Mastery Grade

This reflects a students grade on each objective.  These grades are then averaged and weighted at 50%.
Objectives that students do not get to are not entered as a 0.   That is where the Progress grades comes into play.

Progress Grade

This is the score reflected in the student's end of unit XP total (see chart above).   This is also weighted at 50%.

Student A demonstrates mastery of the first 6 objectives with flying colors and earns a Mastery Grade of 100%.  This student, however, did not complete the final 2 objectives and only earned 600 XP (see chart above).  This correlates to Progress Grade of 80%.   Student A's report card grade is then a 90%.


1. Do not be hesitant to create high XP totals for all assignments.  Creating assignments worth 120 XP are more motivating that those worth 5.  Again, it may seem trivial, but somehow it works. 

2.  Assign XP for each step of complex tasks.  If it will take an entire week for a student to earn XP, consider breaking it up into steps that provide more frequent feedback and positive reinforcement.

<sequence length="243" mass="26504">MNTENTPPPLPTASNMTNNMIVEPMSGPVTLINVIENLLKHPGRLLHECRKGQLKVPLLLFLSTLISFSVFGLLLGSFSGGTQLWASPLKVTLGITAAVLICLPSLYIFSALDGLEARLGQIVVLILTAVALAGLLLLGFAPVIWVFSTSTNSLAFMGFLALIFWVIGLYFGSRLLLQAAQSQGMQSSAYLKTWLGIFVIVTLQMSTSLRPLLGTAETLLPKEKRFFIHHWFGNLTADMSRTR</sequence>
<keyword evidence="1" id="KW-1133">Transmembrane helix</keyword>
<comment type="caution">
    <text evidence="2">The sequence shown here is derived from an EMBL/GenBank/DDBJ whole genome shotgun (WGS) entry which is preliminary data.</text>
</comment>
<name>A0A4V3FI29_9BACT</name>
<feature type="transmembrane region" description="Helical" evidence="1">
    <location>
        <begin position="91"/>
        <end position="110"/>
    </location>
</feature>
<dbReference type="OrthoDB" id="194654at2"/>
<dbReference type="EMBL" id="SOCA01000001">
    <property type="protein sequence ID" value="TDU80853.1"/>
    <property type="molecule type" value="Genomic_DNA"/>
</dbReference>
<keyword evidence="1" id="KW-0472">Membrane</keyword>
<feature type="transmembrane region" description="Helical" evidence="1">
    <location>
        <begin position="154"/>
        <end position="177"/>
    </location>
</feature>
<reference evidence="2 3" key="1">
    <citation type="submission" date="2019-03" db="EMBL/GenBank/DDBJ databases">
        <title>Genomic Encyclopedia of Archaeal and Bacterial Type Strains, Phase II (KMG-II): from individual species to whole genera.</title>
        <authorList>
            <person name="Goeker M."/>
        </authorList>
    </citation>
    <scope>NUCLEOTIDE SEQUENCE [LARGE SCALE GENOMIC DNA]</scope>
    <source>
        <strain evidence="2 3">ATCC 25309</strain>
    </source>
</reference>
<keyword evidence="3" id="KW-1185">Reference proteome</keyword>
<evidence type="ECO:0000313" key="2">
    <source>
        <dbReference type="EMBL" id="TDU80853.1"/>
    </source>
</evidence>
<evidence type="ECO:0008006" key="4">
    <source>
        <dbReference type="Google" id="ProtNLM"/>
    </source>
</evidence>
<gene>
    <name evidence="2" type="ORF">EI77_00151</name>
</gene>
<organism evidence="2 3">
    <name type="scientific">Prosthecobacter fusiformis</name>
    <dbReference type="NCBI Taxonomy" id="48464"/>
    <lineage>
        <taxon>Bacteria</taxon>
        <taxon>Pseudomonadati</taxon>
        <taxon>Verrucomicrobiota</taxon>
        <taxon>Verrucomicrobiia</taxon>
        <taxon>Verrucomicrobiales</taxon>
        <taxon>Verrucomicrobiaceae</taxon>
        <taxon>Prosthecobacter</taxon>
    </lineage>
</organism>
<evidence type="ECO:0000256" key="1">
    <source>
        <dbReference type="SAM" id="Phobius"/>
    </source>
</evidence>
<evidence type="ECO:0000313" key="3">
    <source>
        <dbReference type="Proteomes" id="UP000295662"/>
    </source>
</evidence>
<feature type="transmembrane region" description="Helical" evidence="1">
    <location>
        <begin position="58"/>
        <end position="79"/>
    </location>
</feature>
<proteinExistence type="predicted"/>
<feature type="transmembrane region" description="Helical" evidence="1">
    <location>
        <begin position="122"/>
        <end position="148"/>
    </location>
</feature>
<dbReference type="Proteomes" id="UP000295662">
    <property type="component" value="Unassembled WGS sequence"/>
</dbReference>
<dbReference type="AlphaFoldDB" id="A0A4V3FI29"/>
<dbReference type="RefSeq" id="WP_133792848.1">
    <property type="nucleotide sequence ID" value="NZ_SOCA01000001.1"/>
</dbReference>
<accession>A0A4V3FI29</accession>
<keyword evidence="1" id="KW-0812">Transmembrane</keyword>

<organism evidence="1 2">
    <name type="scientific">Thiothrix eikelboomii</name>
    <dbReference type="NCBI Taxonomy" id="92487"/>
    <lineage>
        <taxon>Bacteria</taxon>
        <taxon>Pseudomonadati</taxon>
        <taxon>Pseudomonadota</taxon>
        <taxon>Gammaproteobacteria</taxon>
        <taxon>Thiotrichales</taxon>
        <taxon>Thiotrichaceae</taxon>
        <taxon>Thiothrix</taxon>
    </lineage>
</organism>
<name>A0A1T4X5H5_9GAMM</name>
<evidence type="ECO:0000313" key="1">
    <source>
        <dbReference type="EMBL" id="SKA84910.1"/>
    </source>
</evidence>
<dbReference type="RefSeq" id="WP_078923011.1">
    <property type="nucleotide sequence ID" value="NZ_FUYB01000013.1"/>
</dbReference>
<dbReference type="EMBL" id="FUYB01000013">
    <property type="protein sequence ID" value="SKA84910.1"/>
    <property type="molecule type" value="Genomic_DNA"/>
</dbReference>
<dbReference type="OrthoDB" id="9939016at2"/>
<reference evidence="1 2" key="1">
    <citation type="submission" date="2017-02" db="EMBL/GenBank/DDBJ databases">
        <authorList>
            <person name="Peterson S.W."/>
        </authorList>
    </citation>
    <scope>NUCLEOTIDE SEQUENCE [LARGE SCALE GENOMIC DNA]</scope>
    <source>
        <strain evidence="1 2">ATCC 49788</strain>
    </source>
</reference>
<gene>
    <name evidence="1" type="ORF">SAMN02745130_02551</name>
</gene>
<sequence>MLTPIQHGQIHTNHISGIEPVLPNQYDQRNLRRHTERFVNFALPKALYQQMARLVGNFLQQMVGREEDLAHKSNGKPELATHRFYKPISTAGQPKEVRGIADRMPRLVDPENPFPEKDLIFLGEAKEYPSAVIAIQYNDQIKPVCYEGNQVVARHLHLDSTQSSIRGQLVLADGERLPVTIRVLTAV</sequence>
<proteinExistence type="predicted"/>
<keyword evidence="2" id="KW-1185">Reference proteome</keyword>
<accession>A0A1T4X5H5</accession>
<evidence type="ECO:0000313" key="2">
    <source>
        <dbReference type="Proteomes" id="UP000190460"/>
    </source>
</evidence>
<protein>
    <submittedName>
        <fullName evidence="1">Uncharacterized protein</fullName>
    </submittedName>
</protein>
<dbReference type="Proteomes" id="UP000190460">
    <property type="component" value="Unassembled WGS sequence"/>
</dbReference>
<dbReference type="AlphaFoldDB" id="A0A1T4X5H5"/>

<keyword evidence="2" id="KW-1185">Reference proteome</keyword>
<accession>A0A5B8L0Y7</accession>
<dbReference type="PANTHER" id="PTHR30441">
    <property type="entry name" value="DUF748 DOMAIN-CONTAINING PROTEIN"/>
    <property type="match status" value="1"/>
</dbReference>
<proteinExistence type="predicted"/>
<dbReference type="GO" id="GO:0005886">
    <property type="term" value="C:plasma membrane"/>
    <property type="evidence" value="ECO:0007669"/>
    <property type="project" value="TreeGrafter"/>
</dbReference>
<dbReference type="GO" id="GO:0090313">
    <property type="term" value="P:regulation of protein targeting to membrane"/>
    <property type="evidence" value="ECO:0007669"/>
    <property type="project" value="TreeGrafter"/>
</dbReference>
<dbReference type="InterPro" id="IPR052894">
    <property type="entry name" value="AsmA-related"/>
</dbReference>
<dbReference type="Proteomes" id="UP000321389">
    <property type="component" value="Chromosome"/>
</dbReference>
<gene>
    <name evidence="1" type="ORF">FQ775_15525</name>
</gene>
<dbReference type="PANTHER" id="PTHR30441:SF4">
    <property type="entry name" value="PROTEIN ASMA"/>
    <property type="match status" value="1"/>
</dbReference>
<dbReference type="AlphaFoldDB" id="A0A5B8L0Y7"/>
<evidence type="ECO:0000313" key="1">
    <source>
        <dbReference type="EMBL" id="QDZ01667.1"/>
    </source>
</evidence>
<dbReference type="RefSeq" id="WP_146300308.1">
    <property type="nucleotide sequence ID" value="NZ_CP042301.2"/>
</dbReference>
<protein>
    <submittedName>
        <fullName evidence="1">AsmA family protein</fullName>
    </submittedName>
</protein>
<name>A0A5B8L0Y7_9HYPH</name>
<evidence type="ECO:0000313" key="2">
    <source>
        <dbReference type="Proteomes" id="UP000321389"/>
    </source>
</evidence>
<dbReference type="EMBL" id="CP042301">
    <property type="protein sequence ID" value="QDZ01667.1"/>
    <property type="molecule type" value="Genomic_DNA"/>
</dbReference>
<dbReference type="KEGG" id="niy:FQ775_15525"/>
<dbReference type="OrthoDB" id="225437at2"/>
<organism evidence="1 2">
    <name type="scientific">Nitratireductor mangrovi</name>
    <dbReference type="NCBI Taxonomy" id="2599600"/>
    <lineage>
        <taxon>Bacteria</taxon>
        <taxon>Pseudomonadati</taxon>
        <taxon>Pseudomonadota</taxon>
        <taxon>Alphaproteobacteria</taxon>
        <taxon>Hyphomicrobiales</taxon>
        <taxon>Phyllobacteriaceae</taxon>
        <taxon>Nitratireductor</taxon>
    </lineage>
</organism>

3. BONUS XP challenges are a big hit.  For example, use this to bring in real-world situations or push students thinking into new realms. 

4.  If you think there are major issues with this grading system, tinker with it until you are comfortable.  Also please share your suggestions regarding how it can be improved!


Complete Gamification Series

Wednesday, May 7, 2014

Book Release Event on 5/14 - Flipped Learning: Gateway to Student Engagement

Next Wednesday (5/14) at 4pm EST, I will be joining a session hosted by Jon Bergmann, Aaron Sams and other incredible co-authors of the upcoming book Flipped Learning: Gateway to Student Engagement.

We will be discussing the transformation from Flipped Classrooms to Flipped Learning as well as key ways that each of us effectively made this transition with our students.  There will also be a live Q&A session to follow.

Registration Info Here

I hope that many of you will be able to join us, and if you have any questions or comments in the meantime, please let me know!